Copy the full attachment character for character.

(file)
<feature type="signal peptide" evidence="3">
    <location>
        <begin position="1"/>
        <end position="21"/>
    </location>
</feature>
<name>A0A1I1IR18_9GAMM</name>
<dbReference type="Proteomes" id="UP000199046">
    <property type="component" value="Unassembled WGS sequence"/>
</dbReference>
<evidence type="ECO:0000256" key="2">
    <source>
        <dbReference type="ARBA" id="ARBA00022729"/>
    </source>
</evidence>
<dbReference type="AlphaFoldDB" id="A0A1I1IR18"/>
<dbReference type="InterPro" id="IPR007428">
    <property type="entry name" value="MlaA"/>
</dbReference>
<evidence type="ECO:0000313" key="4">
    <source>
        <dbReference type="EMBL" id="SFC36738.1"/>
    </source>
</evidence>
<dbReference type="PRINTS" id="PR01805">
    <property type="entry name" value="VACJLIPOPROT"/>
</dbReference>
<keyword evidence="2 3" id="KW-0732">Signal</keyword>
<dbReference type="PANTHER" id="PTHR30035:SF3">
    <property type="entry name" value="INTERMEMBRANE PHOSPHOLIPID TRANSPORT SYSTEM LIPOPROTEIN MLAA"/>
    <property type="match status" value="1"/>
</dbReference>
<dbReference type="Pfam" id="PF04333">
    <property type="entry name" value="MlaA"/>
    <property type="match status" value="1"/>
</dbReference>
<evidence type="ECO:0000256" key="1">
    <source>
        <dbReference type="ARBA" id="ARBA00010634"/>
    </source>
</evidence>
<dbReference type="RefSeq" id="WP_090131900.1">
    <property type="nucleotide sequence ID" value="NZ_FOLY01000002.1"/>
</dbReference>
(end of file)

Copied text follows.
<feature type="signal peptide" evidence="3">
    <location>
        <begin position="1"/>
        <end position="21"/>
    </location>
</feature>
<name>A0A1I1IR18_9GAMM</name>
<dbReference type="Proteomes" id="UP000199046">
    <property type="component" value="Unassembled WGS sequence"/>
</dbReference>
<evidence type="ECO:0000256" key="2">
    <source>
        <dbReference type="ARBA" id="ARBA00022729"/>
    </source>
</evidence>
<dbReference type="AlphaFoldDB" id="A0A1I1IR18"/>
<dbReference type="InterPro" id="IPR007428">
    <property type="entry name" value="MlaA"/>
</dbReference>
<evidence type="ECO:0000313" key="4">
    <source>
        <dbReference type="EMBL" id="SFC36738.1"/>
    </source>
</evidence>
<dbReference type="PRINTS" id="PR01805">
    <property type="entry name" value="VACJLIPOPROT"/>
</dbReference>
<keyword evidence="2 3" id="KW-0732">Signal</keyword>
<dbReference type="PANTHER" id="PTHR30035:SF3">
    <property type="entry name" value="INTERMEMBRANE PHOSPHOLIPID TRANSPORT SYSTEM LIPOPROTEIN MLAA"/>
    <property type="match status" value="1"/>
</dbReference>
<dbReference type="Pfam" id="PF04333">
    <property type="entry name" value="MlaA"/>
    <property type="match status" value="1"/>
</dbReference>
<evidence type="ECO:0000256" key="1">
    <source>
        <dbReference type="ARBA" id="ARBA00010634"/>
    </source>
</evidence>
<dbReference type="RefSeq" id="WP_090131900.1">
    <property type="nucleotide sequence ID" value="NZ_FOLY01000002.1"/>
</dbReference>